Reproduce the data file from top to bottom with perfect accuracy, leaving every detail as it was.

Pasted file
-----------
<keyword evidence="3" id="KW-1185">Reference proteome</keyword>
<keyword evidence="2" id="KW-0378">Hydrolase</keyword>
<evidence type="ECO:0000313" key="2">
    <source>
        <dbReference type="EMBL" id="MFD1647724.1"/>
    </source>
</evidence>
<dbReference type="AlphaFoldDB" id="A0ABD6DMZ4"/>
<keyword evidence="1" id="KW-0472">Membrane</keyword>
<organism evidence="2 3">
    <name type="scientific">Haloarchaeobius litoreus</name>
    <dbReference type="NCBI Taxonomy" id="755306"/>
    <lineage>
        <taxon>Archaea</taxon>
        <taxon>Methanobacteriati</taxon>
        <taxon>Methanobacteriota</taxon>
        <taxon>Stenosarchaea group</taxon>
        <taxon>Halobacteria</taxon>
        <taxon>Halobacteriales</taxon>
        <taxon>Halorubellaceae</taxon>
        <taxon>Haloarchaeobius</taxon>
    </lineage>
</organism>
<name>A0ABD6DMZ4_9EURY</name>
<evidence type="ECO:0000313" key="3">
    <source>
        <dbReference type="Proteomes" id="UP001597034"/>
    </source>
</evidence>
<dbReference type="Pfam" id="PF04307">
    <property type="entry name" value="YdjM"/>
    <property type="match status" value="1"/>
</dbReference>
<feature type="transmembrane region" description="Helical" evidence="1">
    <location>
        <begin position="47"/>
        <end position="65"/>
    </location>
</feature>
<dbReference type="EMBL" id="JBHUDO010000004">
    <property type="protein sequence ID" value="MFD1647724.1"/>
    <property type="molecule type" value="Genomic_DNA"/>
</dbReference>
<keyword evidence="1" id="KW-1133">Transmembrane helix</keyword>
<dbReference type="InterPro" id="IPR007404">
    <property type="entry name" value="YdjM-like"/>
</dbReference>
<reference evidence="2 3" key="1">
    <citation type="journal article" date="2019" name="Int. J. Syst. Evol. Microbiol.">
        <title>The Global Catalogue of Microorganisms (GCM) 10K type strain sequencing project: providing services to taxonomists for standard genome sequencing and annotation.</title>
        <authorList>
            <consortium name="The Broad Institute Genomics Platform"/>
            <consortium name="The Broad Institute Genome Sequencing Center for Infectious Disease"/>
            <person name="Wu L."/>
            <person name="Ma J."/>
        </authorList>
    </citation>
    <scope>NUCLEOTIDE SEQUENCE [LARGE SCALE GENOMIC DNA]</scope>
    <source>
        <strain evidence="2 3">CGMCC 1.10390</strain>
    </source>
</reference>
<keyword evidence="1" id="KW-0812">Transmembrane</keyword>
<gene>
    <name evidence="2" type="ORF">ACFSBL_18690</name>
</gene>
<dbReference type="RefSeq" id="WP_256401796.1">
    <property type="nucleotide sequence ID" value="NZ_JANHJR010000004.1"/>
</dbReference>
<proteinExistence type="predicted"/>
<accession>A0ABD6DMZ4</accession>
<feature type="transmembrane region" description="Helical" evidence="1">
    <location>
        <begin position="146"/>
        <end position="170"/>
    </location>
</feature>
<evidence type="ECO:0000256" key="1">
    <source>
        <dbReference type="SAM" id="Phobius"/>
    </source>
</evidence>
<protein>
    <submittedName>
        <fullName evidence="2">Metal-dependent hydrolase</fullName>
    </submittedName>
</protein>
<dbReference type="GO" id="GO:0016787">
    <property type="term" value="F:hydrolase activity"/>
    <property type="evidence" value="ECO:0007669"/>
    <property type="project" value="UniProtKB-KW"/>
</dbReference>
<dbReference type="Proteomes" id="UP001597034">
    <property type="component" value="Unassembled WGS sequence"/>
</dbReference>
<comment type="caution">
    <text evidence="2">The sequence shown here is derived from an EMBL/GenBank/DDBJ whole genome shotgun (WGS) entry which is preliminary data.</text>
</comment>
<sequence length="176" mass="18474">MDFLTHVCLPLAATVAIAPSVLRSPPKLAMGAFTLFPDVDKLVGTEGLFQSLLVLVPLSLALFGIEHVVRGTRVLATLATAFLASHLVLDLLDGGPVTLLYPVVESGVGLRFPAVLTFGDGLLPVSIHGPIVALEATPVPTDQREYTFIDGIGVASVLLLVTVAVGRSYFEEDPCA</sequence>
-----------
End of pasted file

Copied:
<keyword evidence="3" id="KW-1185">Reference proteome</keyword>
<keyword evidence="2" id="KW-0378">Hydrolase</keyword>
<evidence type="ECO:0000313" key="2">
    <source>
        <dbReference type="EMBL" id="MFD1647724.1"/>
    </source>
</evidence>
<dbReference type="AlphaFoldDB" id="A0ABD6DMZ4"/>
<keyword evidence="1" id="KW-0472">Membrane</keyword>
<organism evidence="2 3">
    <name type="scientific">Haloarchaeobius litoreus</name>
    <dbReference type="NCBI Taxonomy" id="755306"/>
    <lineage>
        <taxon>Archaea</taxon>
        <taxon>Methanobacteriati</taxon>
        <taxon>Methanobacteriota</taxon>
        <taxon>Stenosarchaea group</taxon>
        <taxon>Halobacteria</taxon>
        <taxon>Halobacteriales</taxon>
        <taxon>Halorubellaceae</taxon>
        <taxon>Haloarchaeobius</taxon>
    </lineage>
</organism>
<name>A0ABD6DMZ4_9EURY</name>
<evidence type="ECO:0000313" key="3">
    <source>
        <dbReference type="Proteomes" id="UP001597034"/>
    </source>
</evidence>
<dbReference type="Pfam" id="PF04307">
    <property type="entry name" value="YdjM"/>
    <property type="match status" value="1"/>
</dbReference>
<feature type="transmembrane region" description="Helical" evidence="1">
    <location>
        <begin position="47"/>
        <end position="65"/>
    </location>
</feature>
<dbReference type="EMBL" id="JBHUDO010000004">
    <property type="protein sequence ID" value="MFD1647724.1"/>
    <property type="molecule type" value="Genomic_DNA"/>
</dbReference>
<keyword evidence="1" id="KW-1133">Transmembrane helix</keyword>
<dbReference type="InterPro" id="IPR007404">
    <property type="entry name" value="YdjM-like"/>
</dbReference>
<reference evidence="2 3" key="1">
    <citation type="journal article" date="2019" name="Int. J. Syst. Evol. Microbiol.">
        <title>The Global Catalogue of Microorganisms (GCM) 10K type strain sequencing project: providing services to taxonomists for standard genome sequencing and annotation.</title>
        <authorList>
            <consortium name="The Broad Institute Genomics Platform"/>
            <consortium name="The Broad Institute Genome Sequencing Center for Infectious Disease"/>
            <person name="Wu L."/>
            <person name="Ma J."/>
        </authorList>
    </citation>
    <scope>NUCLEOTIDE SEQUENCE [LARGE SCALE GENOMIC DNA]</scope>
    <source>
        <strain evidence="2 3">CGMCC 1.10390</strain>
    </source>
</reference>
<keyword evidence="1" id="KW-0812">Transmembrane</keyword>
<gene>
    <name evidence="2" type="ORF">ACFSBL_18690</name>
</gene>
<dbReference type="RefSeq" id="WP_256401796.1">
    <property type="nucleotide sequence ID" value="NZ_JANHJR010000004.1"/>
</dbReference>
<proteinExistence type="predicted"/>
<accession>A0ABD6DMZ4</accession>
<feature type="transmembrane region" description="Helical" evidence="1">
    <location>
        <begin position="146"/>
        <end position="170"/>
    </location>
</feature>
<evidence type="ECO:0000256" key="1">
    <source>
        <dbReference type="SAM" id="Phobius"/>
    </source>
</evidence>
<protein>
    <submittedName>
        <fullName evidence="2">Metal-dependent hydrolase</fullName>
    </submittedName>
</protein>
<dbReference type="GO" id="GO:0016787">
    <property type="term" value="F:hydrolase activity"/>
    <property type="evidence" value="ECO:0007669"/>
    <property type="project" value="UniProtKB-KW"/>
</dbReference>
<dbReference type="Proteomes" id="UP001597034">
    <property type="component" value="Unassembled WGS sequence"/>
</dbReference>
<comment type="caution">
    <text evidence="2">The sequence shown here is derived from an EMBL/GenBank/DDBJ whole genome shotgun (WGS) entry which is preliminary data.</text>
</comment>
<sequence length="176" mass="18474">MDFLTHVCLPLAATVAIAPSVLRSPPKLAMGAFTLFPDVDKLVGTEGLFQSLLVLVPLSLALFGIEHVVRGTRVLATLATAFLASHLVLDLLDGGPVTLLYPVVESGVGLRFPAVLTFGDGLLPVSIHGPIVALEATPVPTDQREYTFIDGIGVASVLLLVTVAVGRSYFEEDPCA</sequence>